Whilst topping-up with rouge
recently, I noticed a strange looking pump, whirring away outside the vineyard's chai.
Being an inquisitive cove, I asked Madame
what it was doing. 'Cooling the pink wine', she told me.
Now, I'd never heard of pink wine having to be cooled (other than before drinking), but it seems that the process of making red and pink are quite different.
For pink, the juice must not be allowed to rise above 17 C, so a giant cooling system is lowered into the fermenting juice, through which cold water is constantly circulated. At least, that's how my vigneron
There you are; you learn something every day!
It's embarrassing how little I know about wine. I know a bit more about whiskey because that is my go-to beverage. I will however attempt to dazzle my wine drinking sisters with my new knowledge about the cooling of pink wines. Thanks for that.ReplyDelete
I must admit to knowing more about drinking it than how it's made. Red in my case; not pink.Delete
There's something new I've learned today. I'm assuming the pink wine is that wine which is spelled rose but pronounced differently.ReplyDelete
It's usually pretty dire, however it's pronounced.Delete
I know a north wind is supposed to clear the wine and a south wind helps with fermentation, or is it the other way round. No cooling here. Just time needed and even that depends on the drinker. Some will already be sampling this year's vintage for sure. A friend ours swears his is ready and he's willing.Delete
No wind here today and mist is descending. Strange sight
I shall go to buy wine tomorrow, and may be given a sample of their new. I love new wine; it's so totally different to how it later becomes.Delete
It's only just light here, and I see that it is very foggy out there. The dog won't mind!
I don't know about over there but here I always find rose to be sweet.ReplyDelete
I think it can be either, but it's never very pleasant.Delete
I've only ever seen red or green grapes; I'm not sure where the pink vineyards are hidden.ReplyDelete
They are well hidden beside the fields of black Sunflowers.Delete
In Austria, particularly on the Pannonia up against the Hungarian border they grow 'ice wine'. The grapes are left on the vines until the season of mists and frosts. The vines are covered with large black nets to protect the fruit from the birds. Naturally it's more expensive than the usual wines. Tastes good though!ReplyDelete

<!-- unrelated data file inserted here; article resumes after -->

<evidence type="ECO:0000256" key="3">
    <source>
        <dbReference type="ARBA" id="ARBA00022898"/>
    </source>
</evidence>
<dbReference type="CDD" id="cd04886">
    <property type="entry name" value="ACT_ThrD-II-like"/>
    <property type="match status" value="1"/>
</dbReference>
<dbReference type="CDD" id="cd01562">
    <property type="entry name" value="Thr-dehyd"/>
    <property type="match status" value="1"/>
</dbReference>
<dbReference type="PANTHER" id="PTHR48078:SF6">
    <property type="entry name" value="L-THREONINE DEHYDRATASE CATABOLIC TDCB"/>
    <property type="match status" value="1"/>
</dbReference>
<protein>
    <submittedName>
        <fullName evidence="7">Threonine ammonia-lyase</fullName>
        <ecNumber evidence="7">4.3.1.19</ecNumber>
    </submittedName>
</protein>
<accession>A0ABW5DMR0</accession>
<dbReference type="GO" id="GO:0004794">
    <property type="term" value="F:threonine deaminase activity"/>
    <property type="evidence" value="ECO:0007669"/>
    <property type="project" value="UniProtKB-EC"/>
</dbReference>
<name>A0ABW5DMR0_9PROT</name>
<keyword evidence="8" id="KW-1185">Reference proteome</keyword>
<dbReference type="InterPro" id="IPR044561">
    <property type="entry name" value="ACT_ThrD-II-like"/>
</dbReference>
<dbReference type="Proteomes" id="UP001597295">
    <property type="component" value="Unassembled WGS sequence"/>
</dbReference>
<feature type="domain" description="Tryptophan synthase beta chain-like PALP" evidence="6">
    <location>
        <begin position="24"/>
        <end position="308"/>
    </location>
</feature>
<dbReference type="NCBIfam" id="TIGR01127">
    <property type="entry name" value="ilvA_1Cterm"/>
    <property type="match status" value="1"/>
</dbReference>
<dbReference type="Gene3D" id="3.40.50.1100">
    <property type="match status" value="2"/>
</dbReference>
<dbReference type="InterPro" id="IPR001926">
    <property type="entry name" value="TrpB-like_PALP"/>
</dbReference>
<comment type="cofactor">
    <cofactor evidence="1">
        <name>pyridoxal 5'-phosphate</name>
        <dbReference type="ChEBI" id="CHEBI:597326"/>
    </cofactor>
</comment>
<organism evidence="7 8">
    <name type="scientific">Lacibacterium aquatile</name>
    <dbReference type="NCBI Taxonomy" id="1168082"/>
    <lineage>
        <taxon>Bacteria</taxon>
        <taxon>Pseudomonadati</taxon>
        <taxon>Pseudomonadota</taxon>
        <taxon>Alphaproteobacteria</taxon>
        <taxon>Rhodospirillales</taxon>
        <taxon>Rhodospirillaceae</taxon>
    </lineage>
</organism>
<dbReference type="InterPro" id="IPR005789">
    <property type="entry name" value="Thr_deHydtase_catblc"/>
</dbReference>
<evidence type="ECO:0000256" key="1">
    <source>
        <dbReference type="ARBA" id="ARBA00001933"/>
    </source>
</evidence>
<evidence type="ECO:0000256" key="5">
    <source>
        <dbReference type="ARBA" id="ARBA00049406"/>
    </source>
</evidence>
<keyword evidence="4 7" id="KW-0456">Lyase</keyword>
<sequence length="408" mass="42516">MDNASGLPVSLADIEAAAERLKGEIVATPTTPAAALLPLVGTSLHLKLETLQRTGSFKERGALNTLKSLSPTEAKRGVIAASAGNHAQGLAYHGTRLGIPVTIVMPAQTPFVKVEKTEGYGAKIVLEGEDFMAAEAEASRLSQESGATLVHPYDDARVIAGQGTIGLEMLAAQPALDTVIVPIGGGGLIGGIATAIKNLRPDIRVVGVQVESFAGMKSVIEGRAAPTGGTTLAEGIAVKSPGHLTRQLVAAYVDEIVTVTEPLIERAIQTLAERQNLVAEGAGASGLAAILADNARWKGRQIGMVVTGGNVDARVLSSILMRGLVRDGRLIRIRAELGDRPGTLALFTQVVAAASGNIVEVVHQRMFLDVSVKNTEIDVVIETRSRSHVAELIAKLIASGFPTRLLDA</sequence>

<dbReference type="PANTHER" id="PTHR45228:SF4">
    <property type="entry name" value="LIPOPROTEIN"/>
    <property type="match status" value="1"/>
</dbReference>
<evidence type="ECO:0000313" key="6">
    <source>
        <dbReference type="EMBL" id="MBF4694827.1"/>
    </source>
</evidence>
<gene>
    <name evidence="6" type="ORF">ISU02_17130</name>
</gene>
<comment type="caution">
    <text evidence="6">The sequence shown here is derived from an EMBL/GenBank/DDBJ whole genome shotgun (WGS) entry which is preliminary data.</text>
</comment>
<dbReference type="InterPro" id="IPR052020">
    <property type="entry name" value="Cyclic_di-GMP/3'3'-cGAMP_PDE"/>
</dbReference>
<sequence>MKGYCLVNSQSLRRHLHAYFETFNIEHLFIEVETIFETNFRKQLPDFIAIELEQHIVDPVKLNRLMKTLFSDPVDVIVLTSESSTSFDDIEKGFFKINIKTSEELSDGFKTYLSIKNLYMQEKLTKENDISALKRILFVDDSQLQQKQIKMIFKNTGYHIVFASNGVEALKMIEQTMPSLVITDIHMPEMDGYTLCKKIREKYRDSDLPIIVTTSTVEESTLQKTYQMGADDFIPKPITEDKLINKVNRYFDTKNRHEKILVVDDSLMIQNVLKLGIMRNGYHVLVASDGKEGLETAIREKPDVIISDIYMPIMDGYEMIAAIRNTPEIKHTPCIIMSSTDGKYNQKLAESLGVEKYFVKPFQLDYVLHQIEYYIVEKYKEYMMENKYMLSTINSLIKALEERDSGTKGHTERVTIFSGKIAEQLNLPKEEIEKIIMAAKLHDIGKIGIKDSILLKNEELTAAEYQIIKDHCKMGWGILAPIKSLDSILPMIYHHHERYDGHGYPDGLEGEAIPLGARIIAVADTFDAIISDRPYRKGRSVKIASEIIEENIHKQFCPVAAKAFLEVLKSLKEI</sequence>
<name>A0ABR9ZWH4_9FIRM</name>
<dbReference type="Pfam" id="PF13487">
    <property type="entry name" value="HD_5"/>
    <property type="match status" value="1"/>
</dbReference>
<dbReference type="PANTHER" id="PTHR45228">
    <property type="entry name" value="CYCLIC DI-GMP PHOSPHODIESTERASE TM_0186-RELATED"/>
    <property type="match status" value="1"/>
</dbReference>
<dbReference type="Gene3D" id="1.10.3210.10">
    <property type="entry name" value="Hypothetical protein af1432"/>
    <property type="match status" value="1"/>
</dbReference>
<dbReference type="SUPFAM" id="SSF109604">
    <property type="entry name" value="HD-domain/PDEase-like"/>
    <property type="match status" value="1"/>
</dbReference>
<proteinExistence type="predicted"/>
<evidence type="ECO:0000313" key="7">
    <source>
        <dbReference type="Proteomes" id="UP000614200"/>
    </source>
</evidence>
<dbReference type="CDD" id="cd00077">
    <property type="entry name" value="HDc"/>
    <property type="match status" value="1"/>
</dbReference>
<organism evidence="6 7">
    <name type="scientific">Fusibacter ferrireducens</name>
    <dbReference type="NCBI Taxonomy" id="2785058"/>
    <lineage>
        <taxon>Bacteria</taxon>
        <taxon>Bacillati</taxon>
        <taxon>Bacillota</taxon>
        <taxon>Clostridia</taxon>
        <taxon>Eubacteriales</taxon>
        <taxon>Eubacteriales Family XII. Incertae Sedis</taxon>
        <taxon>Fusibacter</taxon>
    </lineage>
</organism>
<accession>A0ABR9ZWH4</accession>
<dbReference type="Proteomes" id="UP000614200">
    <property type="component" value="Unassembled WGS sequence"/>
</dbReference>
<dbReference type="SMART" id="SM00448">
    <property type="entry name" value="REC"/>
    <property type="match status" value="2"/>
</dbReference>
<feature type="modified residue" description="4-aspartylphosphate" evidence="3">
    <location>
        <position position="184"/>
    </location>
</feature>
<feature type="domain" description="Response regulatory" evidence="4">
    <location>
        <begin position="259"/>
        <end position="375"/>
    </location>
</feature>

I've seen documentaries about 'ice wine'. Some very sweet local dessert wines are made with almost rotting white grapes.Delete
That'll be it. After your post the other day I find myself looking more closely at labels. My favourite black tea is Cuppers of Dorset. There's a green leaf on the package with EU stars on it. I examined the microscopic EU regulation print to discover that my favourite black tea is NOT from grown in the EU. Well, I never! I'd never have guessed it.Delete
Is pink wine the same as rosé?ReplyDelete
Yes. Although it comes in 'grey' as well. See 'Vin gris'.Delete
Indeed I have learnt something today.ReplyDelete
A day without learning something, is a day wasted.Delete
Somehow we have ended up drinking rosé all the time now, having started one Summer. It has become very popular here in the last couple of years, so of course prices have risen. Re the above comment, it is usually dry and some of it tastes very pleasant.ReplyDelete
I find it rather 'wishy-washy'. Neither white nor red, and often nothing really in between.Delete
Now that they are making dry Rose, it has become my wine of choice. I never liked the sweet pink wines but these new offerings are very popular and good. The one I drink (from a local winery) is dry and crisp and a perfect summer wine. It isn't bad in November either.ReplyDelete
Pink wine seems more to the taste of women; it certainly is in this house.Delete
Rose is my preferred tipple so this is useful information to pass on to my friends at parties - well something to talk about anyway.ReplyDelete
Glad to be of help, Weave.Delete
I love rose, it's become my wine of choice. Australian reds are a bit too heavy for me in this climate . I think they are better in cold weather and we don't have much of that in queensland !!ReplyDelete
Yes, definitely a hot weather wine. I prefer red for the flavour.Delete
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